When we hear stories about Jesus preached and taught, the telling of the story is usually centered around the historical event with an emphasis on the theological significance of that event. I can think of no major theological issue in teaching on “Jesus’s baptism,” “Jesus’s feeding of the 5,000,” or “Jesus’s crucifixion” as historical happenings, nor can I imagine any major problem in drawing from different Gospel accounts to paint a more accurate picture of “what actually happened.” Might I suggest, however, that we may be losing something when we do isolate these events from their context?
We have four Gospels, not one. While four (or fewer) accounts of the same events help corroborate a story, we were not given four gospels merely because we needed the veracity of each testimony confirmed by several witnesses. Each Gospel brings a nuance to Jesus’s life and mission that is unique. Four Gospels prevent us from flattening Jesus into what we think he should be even though it is popular today to do just that. By isolating the event from text and/or supplementing the account with details from another Gospel we override the nuance author was bringing to the text – almost like we are letting one voice speak over the top of another.
Perhaps we can illustrate this best by talking about how each of the Synoptics (sorry John!), which share a lot of the same language and stories about Jesus, talk about the healing of the paralytic.
Mark: Yahweh’s Kingdom Unstoppable (Mark 2:1-12)
Mark’s version is probably the most well-known. Mark presents Jesus as Yahweh finally coming to restore his people and establish his kingdom on earth. What that looks like is totally different from Jewish expectations at that time. Jesus begins his mission by teaching, calling disciples, casting out demons, and healing the sick. Except for all the healings and exorcisms, nothing “out of the ordinary” happens until he heals a leper by touching him. Jesus risks becoming ritually unclean in order to cleanse the leper, but the leper’s uncleaness doesn’t sully Jesus. Jesus’s cleaness overcomes the leper’s uncleaness and heals him. At that point, Yahweh’s coming kingdom takes on more dimension. Neither demons nor sickness nor perpetual uncleaness are outside the bounds of Jesus’s mission of restoration. The healing of the paralytic comes next. Mark sets the scene by emphasizing how full the house was more than the other Gospels. The fullness of the house serves to show the depth of the five friends’ faith. They believe Jesus and stop at nothing to get their friend to him. Mark’s placement of the story is strategic as well since he uses the story to add another dimension to the type of kingdom Jesus is bringing to earth. Jesus heals the man by forgiving his sins. Jesus’s actions raises an important question: How does this man think he can do what only God can do? To the scribes, Jesus is denying God’s oneness. Jesus, however, affirms his ability to forgive sins by healing the man. One commentator calls this “hard evidence” of Jesus’s ability to forgive. From Mark’s perspective, this story demonstrates that forgiveness is not just a heavenly thing: “The Son of Man has power on earth to forgive sin.” Forgiveness – as has the kingdom – has come to earth.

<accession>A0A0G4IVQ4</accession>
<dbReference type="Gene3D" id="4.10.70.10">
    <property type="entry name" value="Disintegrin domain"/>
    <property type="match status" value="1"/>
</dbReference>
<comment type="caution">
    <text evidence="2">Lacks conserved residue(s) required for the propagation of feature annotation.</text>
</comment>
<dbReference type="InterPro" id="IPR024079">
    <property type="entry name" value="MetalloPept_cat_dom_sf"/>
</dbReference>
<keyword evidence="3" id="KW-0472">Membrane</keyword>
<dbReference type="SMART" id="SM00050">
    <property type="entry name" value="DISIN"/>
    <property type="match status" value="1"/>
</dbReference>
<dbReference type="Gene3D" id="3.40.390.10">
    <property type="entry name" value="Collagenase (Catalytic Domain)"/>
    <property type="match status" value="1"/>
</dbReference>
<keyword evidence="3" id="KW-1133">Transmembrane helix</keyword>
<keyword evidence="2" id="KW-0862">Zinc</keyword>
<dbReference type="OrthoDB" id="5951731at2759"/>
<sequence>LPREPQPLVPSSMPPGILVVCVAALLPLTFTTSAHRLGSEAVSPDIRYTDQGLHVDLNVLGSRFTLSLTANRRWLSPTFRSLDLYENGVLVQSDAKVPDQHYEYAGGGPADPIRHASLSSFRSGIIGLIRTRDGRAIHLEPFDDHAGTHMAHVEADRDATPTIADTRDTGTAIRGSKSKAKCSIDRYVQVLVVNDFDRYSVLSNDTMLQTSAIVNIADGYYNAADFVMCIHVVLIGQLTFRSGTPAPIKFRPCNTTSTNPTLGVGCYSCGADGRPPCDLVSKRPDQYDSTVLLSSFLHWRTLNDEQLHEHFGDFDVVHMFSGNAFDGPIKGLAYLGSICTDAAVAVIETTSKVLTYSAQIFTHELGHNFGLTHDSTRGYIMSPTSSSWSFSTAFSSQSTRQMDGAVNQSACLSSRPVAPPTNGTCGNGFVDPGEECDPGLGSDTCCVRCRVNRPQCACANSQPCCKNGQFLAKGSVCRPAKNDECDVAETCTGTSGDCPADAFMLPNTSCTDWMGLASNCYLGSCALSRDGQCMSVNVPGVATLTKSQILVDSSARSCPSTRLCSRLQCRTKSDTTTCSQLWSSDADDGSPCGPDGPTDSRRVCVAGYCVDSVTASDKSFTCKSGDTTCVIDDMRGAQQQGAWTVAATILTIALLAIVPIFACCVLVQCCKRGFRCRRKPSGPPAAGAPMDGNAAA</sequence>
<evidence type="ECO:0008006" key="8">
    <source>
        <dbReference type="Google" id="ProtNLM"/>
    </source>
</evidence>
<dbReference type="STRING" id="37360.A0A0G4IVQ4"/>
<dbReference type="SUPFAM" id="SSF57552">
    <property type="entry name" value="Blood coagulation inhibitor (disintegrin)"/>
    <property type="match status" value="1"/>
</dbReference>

Matthew: Jesus’s Authority Demonstrated (Matt 9:1-8)